Incorrectly planting your poles could lead to injury and simply doesn't enable you to progress. Instead, every change in direction should be accompanied by a pole plant (the pole plant being the action of your pole making contact with the snow). For example, when carving and making big turns, the movement of a pole plant gives you something to pivot off, even if you are not putting much (or any) weight on your pole.
The poles stabilise you and give you balance. Pole planting combined with bent knees can make you very agile and in control, ready for anything.
Basically, every skier is guilty of a lousy stance at some point in their day. Essentially, skiing in the backseat, leaning too far back as you descend.
You'll know your stance is incorrect and skiing in the back seat if you begin experiencing shin pain or you might also find it difficult to slide your skis in a turn or change edges. It also goes without mentioning if you simply find yourself frequently falling backwards, then perhaps your stance needs work.
Achieving a good, aggressive stance on your skis is to have your knees directly above the toe piece of your bindings, with your shins in constant contact with the front of your boot, pushing into your boots and skis to increase pressure and control.
Boot "comfort" is a tricky subject. Skiers are often calling out foot pain (and shin pain and the rest), but it's for a good reason. Finding the sweet spot, just like goldilocks, not too tight and not too loose, is challenging — almost a lifelong journey, it feels like.
If you're a beginner or intermediate skier, it can feel like having your boot a little more on the loose side is the lesser of two evils, but sadly, you'd be mistaken. On the other hand, if you're attempting to avoid severe discomfort in your feet, this might be an indication that your boots are not actually the issue at all.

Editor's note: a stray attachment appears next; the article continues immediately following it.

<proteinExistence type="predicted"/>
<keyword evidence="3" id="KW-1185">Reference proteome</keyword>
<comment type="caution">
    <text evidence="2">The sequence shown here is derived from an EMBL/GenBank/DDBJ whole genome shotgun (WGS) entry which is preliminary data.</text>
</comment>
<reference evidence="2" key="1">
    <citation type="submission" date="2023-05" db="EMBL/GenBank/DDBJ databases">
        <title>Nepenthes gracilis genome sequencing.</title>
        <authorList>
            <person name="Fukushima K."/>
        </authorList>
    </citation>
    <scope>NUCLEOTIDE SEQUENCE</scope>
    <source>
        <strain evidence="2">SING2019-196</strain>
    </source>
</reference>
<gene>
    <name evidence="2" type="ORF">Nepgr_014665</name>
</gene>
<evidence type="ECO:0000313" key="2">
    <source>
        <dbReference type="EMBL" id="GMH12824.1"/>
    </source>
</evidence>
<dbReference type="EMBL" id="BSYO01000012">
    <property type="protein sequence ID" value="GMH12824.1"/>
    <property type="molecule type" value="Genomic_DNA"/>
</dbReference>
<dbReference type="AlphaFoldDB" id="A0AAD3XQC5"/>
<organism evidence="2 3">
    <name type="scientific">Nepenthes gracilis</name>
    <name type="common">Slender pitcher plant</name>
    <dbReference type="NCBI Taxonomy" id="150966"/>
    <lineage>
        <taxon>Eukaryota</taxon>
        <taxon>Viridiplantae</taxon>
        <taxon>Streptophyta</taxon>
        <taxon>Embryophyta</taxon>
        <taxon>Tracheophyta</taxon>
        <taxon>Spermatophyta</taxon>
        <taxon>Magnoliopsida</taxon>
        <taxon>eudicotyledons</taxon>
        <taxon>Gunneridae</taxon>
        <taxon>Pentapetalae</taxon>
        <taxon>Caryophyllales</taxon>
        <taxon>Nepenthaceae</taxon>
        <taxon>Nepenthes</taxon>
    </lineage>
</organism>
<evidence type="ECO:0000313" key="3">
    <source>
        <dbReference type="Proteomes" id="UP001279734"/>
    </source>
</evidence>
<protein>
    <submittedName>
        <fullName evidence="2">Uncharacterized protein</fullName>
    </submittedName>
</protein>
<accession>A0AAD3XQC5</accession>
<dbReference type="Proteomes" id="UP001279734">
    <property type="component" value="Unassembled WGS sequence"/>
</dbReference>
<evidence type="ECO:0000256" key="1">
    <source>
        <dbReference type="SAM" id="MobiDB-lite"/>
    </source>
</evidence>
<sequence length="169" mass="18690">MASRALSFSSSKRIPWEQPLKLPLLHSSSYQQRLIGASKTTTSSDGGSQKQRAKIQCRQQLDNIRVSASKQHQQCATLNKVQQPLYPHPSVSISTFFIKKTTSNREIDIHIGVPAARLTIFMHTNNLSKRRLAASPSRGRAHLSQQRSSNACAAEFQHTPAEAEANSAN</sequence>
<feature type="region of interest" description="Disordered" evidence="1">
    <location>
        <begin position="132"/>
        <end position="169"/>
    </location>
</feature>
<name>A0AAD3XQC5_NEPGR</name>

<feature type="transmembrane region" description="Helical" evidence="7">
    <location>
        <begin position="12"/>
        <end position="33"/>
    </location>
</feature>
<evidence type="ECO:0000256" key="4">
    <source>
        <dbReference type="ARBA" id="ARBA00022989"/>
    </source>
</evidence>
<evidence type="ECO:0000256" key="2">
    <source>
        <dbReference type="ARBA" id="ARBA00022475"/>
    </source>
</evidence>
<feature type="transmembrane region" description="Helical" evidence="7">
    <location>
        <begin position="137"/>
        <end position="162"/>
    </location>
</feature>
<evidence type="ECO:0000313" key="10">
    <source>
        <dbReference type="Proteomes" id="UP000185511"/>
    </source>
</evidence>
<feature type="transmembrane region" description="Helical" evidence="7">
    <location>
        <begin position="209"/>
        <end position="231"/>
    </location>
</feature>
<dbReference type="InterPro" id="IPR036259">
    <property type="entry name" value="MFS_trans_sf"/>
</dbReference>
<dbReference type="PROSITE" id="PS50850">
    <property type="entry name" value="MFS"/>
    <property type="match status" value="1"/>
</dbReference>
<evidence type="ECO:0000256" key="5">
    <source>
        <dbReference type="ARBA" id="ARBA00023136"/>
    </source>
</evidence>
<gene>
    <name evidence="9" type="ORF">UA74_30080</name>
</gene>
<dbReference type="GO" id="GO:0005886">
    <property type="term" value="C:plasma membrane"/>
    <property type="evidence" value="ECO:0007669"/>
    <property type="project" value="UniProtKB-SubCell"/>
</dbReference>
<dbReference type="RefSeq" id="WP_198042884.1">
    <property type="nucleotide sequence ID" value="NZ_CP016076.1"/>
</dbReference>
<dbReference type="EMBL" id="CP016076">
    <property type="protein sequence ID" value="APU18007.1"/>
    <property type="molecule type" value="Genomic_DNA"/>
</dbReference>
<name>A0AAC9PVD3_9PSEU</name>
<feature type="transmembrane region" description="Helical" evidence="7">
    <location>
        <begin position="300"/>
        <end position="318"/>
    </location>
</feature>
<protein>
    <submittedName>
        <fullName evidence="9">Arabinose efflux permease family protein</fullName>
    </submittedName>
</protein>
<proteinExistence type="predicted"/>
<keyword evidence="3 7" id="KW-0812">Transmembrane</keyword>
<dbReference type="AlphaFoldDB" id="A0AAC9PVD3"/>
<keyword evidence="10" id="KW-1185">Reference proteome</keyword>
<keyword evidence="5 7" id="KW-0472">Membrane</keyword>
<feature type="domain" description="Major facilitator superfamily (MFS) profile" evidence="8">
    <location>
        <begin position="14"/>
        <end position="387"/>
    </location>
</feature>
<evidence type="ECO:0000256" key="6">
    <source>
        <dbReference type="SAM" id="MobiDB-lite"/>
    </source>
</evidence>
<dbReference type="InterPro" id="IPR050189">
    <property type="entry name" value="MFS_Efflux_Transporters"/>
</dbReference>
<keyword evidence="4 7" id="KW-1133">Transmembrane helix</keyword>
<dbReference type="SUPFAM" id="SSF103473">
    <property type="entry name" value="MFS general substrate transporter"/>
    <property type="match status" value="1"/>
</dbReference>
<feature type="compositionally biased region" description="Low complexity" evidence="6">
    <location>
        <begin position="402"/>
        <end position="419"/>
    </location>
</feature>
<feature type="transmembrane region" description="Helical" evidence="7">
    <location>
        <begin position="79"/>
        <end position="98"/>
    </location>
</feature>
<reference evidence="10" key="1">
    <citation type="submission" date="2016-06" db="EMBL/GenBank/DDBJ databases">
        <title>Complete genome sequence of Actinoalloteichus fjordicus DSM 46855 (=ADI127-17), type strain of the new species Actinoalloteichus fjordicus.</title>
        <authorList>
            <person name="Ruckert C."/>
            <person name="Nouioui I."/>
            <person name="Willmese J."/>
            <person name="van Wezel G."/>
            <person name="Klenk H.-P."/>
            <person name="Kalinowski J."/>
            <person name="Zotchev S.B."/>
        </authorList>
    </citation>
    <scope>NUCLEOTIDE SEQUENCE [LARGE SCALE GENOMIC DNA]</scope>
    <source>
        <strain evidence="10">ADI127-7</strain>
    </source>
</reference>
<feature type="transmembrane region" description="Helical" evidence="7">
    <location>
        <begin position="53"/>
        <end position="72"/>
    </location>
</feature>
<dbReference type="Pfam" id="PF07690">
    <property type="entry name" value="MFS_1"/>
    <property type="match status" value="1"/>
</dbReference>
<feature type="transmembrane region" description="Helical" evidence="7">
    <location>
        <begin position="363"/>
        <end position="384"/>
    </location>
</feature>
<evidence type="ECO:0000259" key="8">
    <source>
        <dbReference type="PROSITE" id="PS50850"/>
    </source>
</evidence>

There is a perfect middle ground to achieve high performance and comfort. After all, the ski boot is the bridge between you and your skis. The more secure your boots are, the sharper and more efficient the turn will be. Your action has a direct and more immediate reaction through the boot. Tightening your boot gives you heightened control over your skis, so boots that fit well and are moulded can absolutely be the difference between your progression and not. Simply undo your boots on the chairlift for a release if needs be, but at the top, be sure to tighten up again.
A common mistake intermediate skiers often make is having inadequate equipment. Now that you've got the hang of skiing and you've mastered the basics, you can't be expected to progress while wearing a second-hand one piece from your local charity shop that is older than you are. Nor can you borrow your cousin's boots who is a size larger than you. Or ski on your friends skis who is half your height. It's time to upgrade to see your skills soar.
Firstly your hardware: invest in boots that are the correct size, preferably fitted by a professional. Have the inner cast moulded to your feet, so these boots become part of you. Then consider buying your own skis that are the correct size, for starters — perhaps an all-mountain ski with enough flexibility to allow you freedom while remaining strong and grounded for perfecting those sharp turns.
Of course, as you spend longer out on the mountain, skiing in all conditions and exploring more challenging terrain, consider buying more technical outerwear that's breathable as your work up a sweat but also keeps you warm and dry. With all these things, you'll be on your way to becoming an advanced skier in no time!